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Ten characters Field Name Rule

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  • Ten characters Field Name Rule


    I was reading on some thread that is better to adhere to this rule, why?

    Also, I was noticing you can use cammel notation (upper and low case) for table names. Is it possible to overwrite this?


  • #2
    Re: Ten characters Field Name Rule

    Longer fieldnames are stored in the data dictionaries. Should they become corrupted or overwritten, the longer names are lost and references to them are invalid.

    Is it possible to overwrite this?
    There can be only one.


    • #3
      Re: Ten characters Field Name Rule

      Some are adamant about limiting fieldnames to 10 characters. I go the other way, and have not had a case of truncated fieldnames in 15 years. I am likely to make more mistakes when coding with a fieldname of
      recstmtdt vs. Reconciledstatementdate

      OTOH, I do get index names truncatred to 10 characters. For that I use Cal Locklin's index rebuild utility.



      • #4
        Re: Ten characters Field Name Rule


        Good to have opinion on both sides.

        If names no longer than 10 char is considerer a good practice, now my question is: is there a way to enforce it?



        • #5
          Re: Ten characters Field Name Rule

          is there a way to enforce it
          Enforce it where? The developer is the one in control. When you get to ten characters, stop. The end user does not name tables or indexes.
          There can be only one.


          • #6
            Re: Ten characters Field Name Rule

            If you are using 10 character field names that are shortened versions of longer names, you can store in field rules tha default "long" name to display when displaying forms and browses.

            <shameless plug> In that case, it may also be useful to look at my A5Doc utility that Alpha sells in their store. It is available for trial from my website. It will print table structures with the real field name plus the default name and/or field description you put in field rules, to help you keep track of what those 10 character field names really mean. :-)



            • #7
              Re: Ten characters Field Name Rule

              Another reason to stick to 10 or less characters is if you use 3rd party software with an ODBC connection to Alpha data.The field names will appear truncated when using Crystal Reports for instance.


              • #8
                Re: Ten characters Field Name Rule

                Continuing my devil's advocate role here, I send a dbf with long names to an exteranl routine that does some processing and sends back a 2nd modified file.

                1. In the external process I use the truncated names, which are really no worse than "shortened" names.

                2. The returned dbf is appended to a local table using the truncated names -> to my long names. I could have easily built a dictionary for the returned dbf so it had long names in Alpha, but since it is only used in the append I did not bother.

                3. The SQL databases that we are likely to work more with in the future are fine with long names. Quick export to Excel sends long names as column names.

                4. Since I personally have not had technical problems with them, I find that long names reduce my aggravation/confusion level. But I am also fine with (and sympathize with) anyone that wants to live with short names.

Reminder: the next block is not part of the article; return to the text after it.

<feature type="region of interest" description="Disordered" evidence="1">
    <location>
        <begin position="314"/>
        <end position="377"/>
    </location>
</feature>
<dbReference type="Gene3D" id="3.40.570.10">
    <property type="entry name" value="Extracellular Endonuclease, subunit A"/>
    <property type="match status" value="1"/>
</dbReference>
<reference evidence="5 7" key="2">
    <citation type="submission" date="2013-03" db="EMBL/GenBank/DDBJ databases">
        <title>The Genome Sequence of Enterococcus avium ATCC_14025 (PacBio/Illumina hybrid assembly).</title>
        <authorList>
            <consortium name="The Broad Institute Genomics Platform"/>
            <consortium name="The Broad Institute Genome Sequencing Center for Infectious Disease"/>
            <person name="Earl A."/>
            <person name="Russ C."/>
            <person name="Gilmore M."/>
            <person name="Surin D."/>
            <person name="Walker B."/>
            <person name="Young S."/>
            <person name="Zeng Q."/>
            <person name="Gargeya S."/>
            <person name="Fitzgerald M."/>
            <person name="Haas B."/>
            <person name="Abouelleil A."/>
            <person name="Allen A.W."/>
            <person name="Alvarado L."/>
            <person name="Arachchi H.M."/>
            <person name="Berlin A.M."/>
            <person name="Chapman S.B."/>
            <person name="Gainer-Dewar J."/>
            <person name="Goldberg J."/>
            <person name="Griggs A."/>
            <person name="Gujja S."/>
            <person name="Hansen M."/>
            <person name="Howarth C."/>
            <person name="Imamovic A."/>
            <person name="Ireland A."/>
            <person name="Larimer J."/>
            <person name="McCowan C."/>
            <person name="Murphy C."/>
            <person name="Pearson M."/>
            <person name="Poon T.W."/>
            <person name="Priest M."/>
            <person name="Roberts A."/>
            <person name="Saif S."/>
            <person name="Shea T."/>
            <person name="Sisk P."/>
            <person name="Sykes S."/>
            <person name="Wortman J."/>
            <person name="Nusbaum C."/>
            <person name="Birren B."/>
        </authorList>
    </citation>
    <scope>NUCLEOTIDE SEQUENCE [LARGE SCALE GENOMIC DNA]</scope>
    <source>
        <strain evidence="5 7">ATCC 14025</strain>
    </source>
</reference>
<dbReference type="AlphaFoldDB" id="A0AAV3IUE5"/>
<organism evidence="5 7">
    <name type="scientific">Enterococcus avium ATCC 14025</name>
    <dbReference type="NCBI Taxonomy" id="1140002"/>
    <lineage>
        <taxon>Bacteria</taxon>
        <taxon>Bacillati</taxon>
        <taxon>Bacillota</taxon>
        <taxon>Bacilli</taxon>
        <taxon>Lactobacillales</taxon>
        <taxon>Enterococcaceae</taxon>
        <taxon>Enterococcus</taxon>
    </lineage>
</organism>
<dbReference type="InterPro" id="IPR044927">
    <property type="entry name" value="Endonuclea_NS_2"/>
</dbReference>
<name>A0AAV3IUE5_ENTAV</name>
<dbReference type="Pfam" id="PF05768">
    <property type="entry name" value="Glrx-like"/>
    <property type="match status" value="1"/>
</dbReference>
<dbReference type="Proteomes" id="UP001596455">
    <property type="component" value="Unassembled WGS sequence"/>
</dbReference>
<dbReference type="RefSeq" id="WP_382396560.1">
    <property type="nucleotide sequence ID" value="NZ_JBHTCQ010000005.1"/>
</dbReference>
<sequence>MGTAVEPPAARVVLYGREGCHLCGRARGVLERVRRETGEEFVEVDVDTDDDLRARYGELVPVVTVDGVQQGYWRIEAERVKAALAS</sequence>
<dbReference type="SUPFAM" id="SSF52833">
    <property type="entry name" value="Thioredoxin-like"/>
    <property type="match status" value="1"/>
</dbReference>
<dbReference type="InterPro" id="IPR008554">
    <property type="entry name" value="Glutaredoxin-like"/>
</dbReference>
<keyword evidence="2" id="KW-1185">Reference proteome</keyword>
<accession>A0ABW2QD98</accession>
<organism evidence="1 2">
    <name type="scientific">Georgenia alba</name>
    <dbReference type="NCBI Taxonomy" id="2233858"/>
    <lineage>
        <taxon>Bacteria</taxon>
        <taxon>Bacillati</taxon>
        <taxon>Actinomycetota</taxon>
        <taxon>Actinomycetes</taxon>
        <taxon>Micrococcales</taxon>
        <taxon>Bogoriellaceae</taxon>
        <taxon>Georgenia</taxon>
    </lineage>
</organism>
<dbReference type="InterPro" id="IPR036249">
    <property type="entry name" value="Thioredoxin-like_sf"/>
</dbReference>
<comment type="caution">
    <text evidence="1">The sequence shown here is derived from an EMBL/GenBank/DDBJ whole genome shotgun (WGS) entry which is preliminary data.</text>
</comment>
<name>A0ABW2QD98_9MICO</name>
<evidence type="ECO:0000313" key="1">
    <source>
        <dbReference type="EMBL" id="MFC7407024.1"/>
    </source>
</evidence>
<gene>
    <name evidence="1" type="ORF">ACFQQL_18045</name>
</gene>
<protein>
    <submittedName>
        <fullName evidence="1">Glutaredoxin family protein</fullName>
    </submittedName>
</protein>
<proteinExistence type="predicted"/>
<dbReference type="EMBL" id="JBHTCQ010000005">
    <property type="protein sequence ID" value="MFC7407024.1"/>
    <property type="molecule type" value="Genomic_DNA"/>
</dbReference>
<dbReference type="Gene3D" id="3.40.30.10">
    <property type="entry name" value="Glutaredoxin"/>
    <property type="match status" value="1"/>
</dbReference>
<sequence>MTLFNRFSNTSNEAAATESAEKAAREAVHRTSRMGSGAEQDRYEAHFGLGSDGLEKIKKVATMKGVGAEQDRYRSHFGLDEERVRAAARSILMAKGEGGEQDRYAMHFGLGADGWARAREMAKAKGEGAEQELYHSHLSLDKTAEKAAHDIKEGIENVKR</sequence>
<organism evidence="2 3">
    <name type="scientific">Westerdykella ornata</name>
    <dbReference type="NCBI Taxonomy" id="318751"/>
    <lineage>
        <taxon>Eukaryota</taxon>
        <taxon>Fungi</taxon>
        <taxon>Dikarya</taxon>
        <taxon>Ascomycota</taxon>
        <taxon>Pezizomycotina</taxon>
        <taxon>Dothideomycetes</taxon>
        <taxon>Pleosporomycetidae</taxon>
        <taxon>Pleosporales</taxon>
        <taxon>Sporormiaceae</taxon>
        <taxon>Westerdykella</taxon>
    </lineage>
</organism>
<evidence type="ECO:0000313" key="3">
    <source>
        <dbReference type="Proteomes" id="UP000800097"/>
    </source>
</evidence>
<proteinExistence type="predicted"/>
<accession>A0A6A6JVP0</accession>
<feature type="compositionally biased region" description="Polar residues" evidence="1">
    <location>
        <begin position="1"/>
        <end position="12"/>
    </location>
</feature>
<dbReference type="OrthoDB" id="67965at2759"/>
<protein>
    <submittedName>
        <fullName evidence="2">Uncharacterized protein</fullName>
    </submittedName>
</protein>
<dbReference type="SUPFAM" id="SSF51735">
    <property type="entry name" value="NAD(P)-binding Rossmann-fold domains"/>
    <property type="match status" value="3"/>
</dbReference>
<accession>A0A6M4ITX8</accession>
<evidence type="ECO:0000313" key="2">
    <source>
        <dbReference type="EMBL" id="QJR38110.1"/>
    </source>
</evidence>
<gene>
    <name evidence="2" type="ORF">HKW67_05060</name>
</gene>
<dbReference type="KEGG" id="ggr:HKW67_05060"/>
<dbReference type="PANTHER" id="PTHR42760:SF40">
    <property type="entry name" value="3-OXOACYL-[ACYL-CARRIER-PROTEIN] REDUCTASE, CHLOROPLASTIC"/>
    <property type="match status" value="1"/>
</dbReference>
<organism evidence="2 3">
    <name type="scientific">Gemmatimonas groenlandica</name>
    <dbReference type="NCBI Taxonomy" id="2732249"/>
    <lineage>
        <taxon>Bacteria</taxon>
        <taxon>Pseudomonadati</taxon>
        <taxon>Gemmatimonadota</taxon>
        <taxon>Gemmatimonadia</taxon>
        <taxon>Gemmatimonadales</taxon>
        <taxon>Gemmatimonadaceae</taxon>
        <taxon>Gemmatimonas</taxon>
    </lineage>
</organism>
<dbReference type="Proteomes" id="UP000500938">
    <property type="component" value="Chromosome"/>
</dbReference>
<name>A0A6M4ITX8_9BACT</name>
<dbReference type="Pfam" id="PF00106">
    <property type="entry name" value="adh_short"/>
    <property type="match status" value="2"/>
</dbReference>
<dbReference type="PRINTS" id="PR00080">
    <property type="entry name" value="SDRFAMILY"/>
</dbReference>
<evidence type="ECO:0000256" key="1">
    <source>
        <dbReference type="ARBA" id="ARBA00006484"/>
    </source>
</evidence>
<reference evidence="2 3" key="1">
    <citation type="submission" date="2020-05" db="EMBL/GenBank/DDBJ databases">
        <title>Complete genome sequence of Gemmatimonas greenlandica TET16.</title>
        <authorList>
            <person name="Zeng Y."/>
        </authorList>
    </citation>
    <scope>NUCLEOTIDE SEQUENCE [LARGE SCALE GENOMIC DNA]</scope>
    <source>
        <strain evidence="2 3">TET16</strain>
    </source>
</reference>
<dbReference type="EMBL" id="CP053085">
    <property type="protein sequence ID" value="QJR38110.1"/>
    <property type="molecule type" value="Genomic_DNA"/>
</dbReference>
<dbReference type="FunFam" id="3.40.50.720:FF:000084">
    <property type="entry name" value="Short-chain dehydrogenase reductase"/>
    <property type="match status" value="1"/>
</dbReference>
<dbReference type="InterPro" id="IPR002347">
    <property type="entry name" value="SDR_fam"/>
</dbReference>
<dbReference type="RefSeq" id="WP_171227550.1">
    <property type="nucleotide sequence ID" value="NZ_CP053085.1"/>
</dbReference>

• #9
                  Re: Ten characters Field Name Rule

                  :D Bill,
                  anyone that wants to live with short names.
                  Wish it was a choice I could make lightly---truncation happened to me twice early on....after the 20 plus hours of getting my applications back to where they were prior I just refuse to even consider using long names on what many imply is a slim chance of it ever happening. What is fairly "scarey" for me now is having to work with Quickbooks' names within passive-linked tables which many are over 30 characters long.
                  It is only when we forget all our learning that we begin to know.
                  It's not what you look at that matters, it's what you see.
                  Henry David Thoreau


                  • #10
                    Re: Ten characters Field Name Rule

                    Originally posted by Stan Mathews View Post
                    Enforce it where? The developer is the one in control. When you get to ten characters, stop.
                    You mean I need to be counting each letter to see if the fields exceeds the 10 characters?

                    This is what I mean by enforce, "have AF set to not allow more than 10 chars, if you want of course."


                    • #11
                      Re: Ten characters Field Name Rule


                      I have some Active Link Tables, all of them containing fields with more than 10 character, so as you say before they will be stored in a data dictionary.

                      Will they also be in risk in case the data dictionary gets corrupted?

                      I also see that some other objects are stored in the data dictionary, will they also be lost in case of such corruption?

                      Seems be it is not a good idea to work with A5, one corrupted data dictionary and you are lost???

                      How is that all of you have survived to this fragile product?

                      I am not saying it is, I am saying it is the picture I am getting from your opinions.



                      • #12
                        Re: Ten characters Field Name Rule

                        two thoughts: 1. If A5 suggests it, better stick with the program. 2. It's always to better to be concentrated. I have one field, that I need to change, that has 12chr and I recently had to copy and paste it 40 or so times. If I had to type that manually, I would have, but it really makes you appreciate 2chr fieldnames.